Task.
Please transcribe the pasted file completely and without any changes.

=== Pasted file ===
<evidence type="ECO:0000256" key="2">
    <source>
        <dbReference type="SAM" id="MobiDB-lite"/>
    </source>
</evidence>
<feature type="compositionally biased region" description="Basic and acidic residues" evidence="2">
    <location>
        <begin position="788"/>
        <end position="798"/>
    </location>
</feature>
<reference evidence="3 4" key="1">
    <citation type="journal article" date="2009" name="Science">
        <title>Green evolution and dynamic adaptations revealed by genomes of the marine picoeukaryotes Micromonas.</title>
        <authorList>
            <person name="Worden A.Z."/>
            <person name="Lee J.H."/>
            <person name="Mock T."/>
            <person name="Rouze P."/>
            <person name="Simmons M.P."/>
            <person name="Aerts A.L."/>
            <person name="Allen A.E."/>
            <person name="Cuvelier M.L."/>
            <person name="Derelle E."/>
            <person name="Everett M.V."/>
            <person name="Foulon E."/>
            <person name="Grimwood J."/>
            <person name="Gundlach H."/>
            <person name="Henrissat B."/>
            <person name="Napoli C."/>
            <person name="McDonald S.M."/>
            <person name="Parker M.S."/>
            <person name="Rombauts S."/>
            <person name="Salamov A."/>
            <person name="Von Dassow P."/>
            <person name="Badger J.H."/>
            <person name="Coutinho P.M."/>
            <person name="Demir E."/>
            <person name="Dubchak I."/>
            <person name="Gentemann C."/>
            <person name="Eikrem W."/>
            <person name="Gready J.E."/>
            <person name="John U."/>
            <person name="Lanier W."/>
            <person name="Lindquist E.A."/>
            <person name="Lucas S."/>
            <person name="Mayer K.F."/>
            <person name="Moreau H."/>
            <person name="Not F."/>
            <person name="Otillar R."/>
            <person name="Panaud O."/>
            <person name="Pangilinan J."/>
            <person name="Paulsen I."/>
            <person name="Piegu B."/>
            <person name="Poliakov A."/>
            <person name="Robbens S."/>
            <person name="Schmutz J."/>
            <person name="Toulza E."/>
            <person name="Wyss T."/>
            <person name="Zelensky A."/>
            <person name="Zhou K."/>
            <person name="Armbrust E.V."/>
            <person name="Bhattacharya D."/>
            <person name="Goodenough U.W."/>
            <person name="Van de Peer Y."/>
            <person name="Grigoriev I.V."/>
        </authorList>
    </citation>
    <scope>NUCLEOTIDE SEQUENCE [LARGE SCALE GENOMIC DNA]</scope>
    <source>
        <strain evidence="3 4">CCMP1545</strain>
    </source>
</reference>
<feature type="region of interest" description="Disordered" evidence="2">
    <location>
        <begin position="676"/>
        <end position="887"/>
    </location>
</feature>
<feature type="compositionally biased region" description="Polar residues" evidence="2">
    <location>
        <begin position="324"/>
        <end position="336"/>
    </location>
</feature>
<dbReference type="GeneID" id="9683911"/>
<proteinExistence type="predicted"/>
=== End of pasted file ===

<evidence type="ECO:0000256" key="2">
    <source>
        <dbReference type="SAM" id="MobiDB-lite"/>
    </source>
</evidence>
<feature type="compositionally biased region" description="Basic and acidic residues" evidence="2">
    <location>
        <begin position="788"/>
        <end position="798"/>
    </location>
</feature>
<reference evidence="3 4" key="1">
    <citation type="journal article" date="2009" name="Science">
        <title>Green evolution and dynamic adaptations revealed by genomes of the marine picoeukaryotes Micromonas.</title>
        <authorList>
            <person name="Worden A.Z."/>
            <person name="Lee J.H."/>
            <person name="Mock T."/>
            <person name="Rouze P."/>
            <person name="Simmons M.P."/>
            <person name="Aerts A.L."/>
            <person name="Allen A.E."/>
            <person name="Cuvelier M.L."/>
            <person name="Derelle E."/>
            <person name="Everett M.V."/>
            <person name="Foulon E."/>
            <person name="Grimwood J."/>
            <person name="Gundlach H."/>
            <person name="Henrissat B."/>
            <person name="Napoli C."/>
            <person name="McDonald S.M."/>
            <person name="Parker M.S."/>
            <person name="Rombauts S."/>
            <person name="Salamov A."/>
            <person name="Von Dassow P."/>
            <person name="Badger J.H."/>
            <person name="Coutinho P.M."/>
            <person name="Demir E."/>
            <person name="Dubchak I."/>
            <person name="Gentemann C."/>
            <person name="Eikrem W."/>
            <person name="Gready J.E."/>
            <person name="John U."/>
            <person name="Lanier W."/>
            <person name="Lindquist E.A."/>
            <person name="Lucas S."/>
            <person name="Mayer K.F."/>
            <person name="Moreau H."/>
            <person name="Not F."/>
            <person name="Otillar R."/>
            <person name="Panaud O."/>
            <person name="Pangilinan J."/>
            <person name="Paulsen I."/>
            <person name="Piegu B."/>
            <person name="Poliakov A."/>
            <person name="Robbens S."/>
            <person name="Schmutz J."/>
            <person name="Toulza E."/>
            <person name="Wyss T."/>
            <person name="Zelensky A."/>
            <person name="Zhou K."/>
            <person name="Armbrust E.V."/>
            <person name="Bhattacharya D."/>
            <person name="Goodenough U.W."/>
            <person name="Van de Peer Y."/>
            <person name="Grigoriev I.V."/>
        </authorList>
    </citation>
    <scope>NUCLEOTIDE SEQUENCE [LARGE SCALE GENOMIC DNA]</scope>
    <source>
        <strain evidence="3 4">CCMP1545</strain>
    </source>
</reference>
<feature type="region of interest" description="Disordered" evidence="2">
    <location>
        <begin position="676"/>
        <end position="887"/>
    </location>
</feature>
<feature type="compositionally biased region" description="Polar residues" evidence="2">
    <location>
        <begin position="324"/>
        <end position="336"/>
    </location>
</feature>
<dbReference type="GeneID" id="9683911"/>
<proteinExistence type="predicted"/>